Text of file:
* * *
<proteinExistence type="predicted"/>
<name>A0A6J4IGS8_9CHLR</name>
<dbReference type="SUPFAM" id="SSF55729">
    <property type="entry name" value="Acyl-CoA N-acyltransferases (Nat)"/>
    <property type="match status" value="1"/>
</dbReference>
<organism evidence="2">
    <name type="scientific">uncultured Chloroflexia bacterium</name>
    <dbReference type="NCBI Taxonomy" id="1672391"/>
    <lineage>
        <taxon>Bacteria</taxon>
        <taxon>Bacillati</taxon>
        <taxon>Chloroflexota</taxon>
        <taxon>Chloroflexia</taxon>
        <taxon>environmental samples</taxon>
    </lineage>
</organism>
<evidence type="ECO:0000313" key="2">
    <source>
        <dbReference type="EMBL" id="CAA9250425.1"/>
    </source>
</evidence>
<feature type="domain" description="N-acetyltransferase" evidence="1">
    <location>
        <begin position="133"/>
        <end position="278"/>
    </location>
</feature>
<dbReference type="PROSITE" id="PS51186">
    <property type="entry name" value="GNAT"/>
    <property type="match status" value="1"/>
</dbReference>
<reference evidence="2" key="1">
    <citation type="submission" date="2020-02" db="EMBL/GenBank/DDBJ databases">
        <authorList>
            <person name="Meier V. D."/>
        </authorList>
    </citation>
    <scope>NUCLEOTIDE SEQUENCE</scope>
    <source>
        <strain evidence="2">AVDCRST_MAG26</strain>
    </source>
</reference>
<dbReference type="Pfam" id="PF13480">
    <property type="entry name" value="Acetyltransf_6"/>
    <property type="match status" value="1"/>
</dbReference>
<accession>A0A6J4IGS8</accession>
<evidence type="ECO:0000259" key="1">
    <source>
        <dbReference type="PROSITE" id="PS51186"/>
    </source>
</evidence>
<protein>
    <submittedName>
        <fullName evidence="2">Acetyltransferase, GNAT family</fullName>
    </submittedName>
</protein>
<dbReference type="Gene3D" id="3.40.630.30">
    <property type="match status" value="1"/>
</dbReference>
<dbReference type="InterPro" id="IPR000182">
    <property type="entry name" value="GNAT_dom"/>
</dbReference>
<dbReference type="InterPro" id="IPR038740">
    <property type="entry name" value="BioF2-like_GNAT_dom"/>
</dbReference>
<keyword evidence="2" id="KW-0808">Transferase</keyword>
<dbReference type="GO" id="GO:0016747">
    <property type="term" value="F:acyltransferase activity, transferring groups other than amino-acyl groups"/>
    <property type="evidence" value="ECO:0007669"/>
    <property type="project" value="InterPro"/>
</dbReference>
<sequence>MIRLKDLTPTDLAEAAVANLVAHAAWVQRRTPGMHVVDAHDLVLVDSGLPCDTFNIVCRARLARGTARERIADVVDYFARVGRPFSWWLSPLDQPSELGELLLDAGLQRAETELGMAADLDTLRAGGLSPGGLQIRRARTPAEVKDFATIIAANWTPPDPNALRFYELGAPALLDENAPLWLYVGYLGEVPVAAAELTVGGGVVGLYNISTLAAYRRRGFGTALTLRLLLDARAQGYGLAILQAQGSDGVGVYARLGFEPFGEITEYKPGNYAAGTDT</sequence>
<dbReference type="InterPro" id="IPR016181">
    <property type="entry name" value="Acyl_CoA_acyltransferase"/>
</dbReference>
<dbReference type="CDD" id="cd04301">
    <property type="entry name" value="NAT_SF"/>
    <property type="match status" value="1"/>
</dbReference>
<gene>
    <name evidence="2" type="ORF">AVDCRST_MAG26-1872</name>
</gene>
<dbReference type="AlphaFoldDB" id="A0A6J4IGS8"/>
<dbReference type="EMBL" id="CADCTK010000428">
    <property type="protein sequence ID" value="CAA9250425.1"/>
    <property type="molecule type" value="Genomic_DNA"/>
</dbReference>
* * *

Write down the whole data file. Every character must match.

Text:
<proteinExistence type="predicted"/>
<name>A0A6J4IGS8_9CHLR</name>
<dbReference type="SUPFAM" id="SSF55729">
    <property type="entry name" value="Acyl-CoA N-acyltransferases (Nat)"/>
    <property type="match status" value="1"/>
</dbReference>
<organism evidence="2">
    <name type="scientific">uncultured Chloroflexia bacterium</name>
    <dbReference type="NCBI Taxonomy" id="1672391"/>
    <lineage>
        <taxon>Bacteria</taxon>
        <taxon>Bacillati</taxon>
        <taxon>Chloroflexota</taxon>
        <taxon>Chloroflexia</taxon>
        <taxon>environmental samples</taxon>
    </lineage>
</organism>
<evidence type="ECO:0000313" key="2">
    <source>
        <dbReference type="EMBL" id="CAA9250425.1"/>
    </source>
</evidence>
<feature type="domain" description="N-acetyltransferase" evidence="1">
    <location>
        <begin position="133"/>
        <end position="278"/>
    </location>
</feature>
<dbReference type="PROSITE" id="PS51186">
    <property type="entry name" value="GNAT"/>
    <property type="match status" value="1"/>
</dbReference>
<reference evidence="2" key="1">
    <citation type="submission" date="2020-02" db="EMBL/GenBank/DDBJ databases">
        <authorList>
            <person name="Meier V. D."/>
        </authorList>
    </citation>
    <scope>NUCLEOTIDE SEQUENCE</scope>
    <source>
        <strain evidence="2">AVDCRST_MAG26</strain>
    </source>
</reference>
<dbReference type="Pfam" id="PF13480">
    <property type="entry name" value="Acetyltransf_6"/>
    <property type="match status" value="1"/>
</dbReference>
<accession>A0A6J4IGS8</accession>
<evidence type="ECO:0000259" key="1">
    <source>
        <dbReference type="PROSITE" id="PS51186"/>
    </source>
</evidence>
<protein>
    <submittedName>
        <fullName evidence="2">Acetyltransferase, GNAT family</fullName>
    </submittedName>
</protein>
<dbReference type="Gene3D" id="3.40.630.30">
    <property type="match status" value="1"/>
</dbReference>
<dbReference type="InterPro" id="IPR000182">
    <property type="entry name" value="GNAT_dom"/>
</dbReference>
<dbReference type="InterPro" id="IPR038740">
    <property type="entry name" value="BioF2-like_GNAT_dom"/>
</dbReference>
<keyword evidence="2" id="KW-0808">Transferase</keyword>
<dbReference type="GO" id="GO:0016747">
    <property type="term" value="F:acyltransferase activity, transferring groups other than amino-acyl groups"/>
    <property type="evidence" value="ECO:0007669"/>
    <property type="project" value="InterPro"/>
</dbReference>
<sequence>MIRLKDLTPTDLAEAAVANLVAHAAWVQRRTPGMHVVDAHDLVLVDSGLPCDTFNIVCRARLARGTARERIADVVDYFARVGRPFSWWLSPLDQPSELGELLLDAGLQRAETELGMAADLDTLRAGGLSPGGLQIRRARTPAEVKDFATIIAANWTPPDPNALRFYELGAPALLDENAPLWLYVGYLGEVPVAAAELTVGGGVVGLYNISTLAAYRRRGFGTALTLRLLLDARAQGYGLAILQAQGSDGVGVYARLGFEPFGEITEYKPGNYAAGTDT</sequence>
<dbReference type="InterPro" id="IPR016181">
    <property type="entry name" value="Acyl_CoA_acyltransferase"/>
</dbReference>
<dbReference type="CDD" id="cd04301">
    <property type="entry name" value="NAT_SF"/>
    <property type="match status" value="1"/>
</dbReference>
<gene>
    <name evidence="2" type="ORF">AVDCRST_MAG26-1872</name>
</gene>
<dbReference type="AlphaFoldDB" id="A0A6J4IGS8"/>
<dbReference type="EMBL" id="CADCTK010000428">
    <property type="protein sequence ID" value="CAA9250425.1"/>
    <property type="molecule type" value="Genomic_DNA"/>
</dbReference>